Introduction to Ways of Scope Taking

In , Ways of Scope Taking. Kluwer (1997)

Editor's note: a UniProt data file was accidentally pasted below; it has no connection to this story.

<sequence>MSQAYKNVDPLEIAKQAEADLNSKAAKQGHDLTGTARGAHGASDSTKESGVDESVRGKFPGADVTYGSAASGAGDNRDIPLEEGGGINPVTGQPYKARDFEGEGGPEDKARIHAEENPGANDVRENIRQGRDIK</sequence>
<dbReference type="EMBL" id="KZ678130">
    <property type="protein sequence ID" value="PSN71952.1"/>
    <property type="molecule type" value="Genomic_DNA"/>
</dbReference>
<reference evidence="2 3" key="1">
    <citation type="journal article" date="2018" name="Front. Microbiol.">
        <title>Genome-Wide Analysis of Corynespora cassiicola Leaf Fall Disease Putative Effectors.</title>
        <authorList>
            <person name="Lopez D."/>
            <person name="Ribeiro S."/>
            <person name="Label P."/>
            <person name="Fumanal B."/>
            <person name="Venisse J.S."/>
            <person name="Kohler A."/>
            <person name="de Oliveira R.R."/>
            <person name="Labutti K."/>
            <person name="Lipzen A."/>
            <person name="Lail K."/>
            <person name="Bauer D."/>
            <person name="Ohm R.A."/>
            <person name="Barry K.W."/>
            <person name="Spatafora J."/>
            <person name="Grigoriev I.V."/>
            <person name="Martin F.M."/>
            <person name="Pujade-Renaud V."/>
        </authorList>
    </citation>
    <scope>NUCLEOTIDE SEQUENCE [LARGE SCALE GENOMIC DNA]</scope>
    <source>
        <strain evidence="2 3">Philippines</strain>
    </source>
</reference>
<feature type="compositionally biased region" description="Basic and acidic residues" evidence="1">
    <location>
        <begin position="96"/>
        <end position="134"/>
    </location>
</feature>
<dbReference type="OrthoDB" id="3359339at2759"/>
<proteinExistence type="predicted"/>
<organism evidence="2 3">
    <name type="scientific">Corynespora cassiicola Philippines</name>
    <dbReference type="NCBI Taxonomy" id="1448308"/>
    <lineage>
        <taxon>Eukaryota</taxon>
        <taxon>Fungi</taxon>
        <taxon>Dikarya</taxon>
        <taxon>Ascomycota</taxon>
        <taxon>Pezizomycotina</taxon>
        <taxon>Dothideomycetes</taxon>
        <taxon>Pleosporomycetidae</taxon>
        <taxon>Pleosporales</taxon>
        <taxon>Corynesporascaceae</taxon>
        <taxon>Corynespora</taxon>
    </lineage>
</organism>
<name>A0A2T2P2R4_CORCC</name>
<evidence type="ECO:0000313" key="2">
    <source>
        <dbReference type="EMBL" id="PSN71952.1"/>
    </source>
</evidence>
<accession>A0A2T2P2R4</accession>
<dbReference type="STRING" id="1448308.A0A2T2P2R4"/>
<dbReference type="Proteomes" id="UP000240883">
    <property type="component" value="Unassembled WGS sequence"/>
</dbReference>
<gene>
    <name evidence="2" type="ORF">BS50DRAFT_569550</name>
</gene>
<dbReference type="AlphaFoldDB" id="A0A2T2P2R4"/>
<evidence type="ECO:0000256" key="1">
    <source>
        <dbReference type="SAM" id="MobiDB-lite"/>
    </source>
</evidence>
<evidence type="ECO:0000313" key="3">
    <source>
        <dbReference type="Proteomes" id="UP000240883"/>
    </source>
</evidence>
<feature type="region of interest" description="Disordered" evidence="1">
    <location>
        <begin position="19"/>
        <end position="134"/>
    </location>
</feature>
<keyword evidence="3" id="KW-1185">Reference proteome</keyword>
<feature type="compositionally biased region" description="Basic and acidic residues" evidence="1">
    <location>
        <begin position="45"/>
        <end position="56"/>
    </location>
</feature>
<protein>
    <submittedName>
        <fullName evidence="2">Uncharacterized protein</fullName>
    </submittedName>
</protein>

Syntactic and semantic theories of quantificational phenomena traditionally treat all noun phrases alike, thus predicting that noun phrases exhibit a uniform behavior. It is well-known that this is an idealization: in any given case, some noun phrases will support a desired reading more readily than others. Anyone who has lectured on quantifier scope ambiguities to a class of unbrainwashed undergraduates will recall the amount of preparation time that goes into coming up with two or three examples that the class will judge to be ambiguous in exactly the ways the theory under discussion predicts. The same experience with ``good citizens'' and ``bad citizens'' repeats itself in connection with branching, anaphora, distributive versus collective readings, extraction, event quantification, pair-list questions, and so on.
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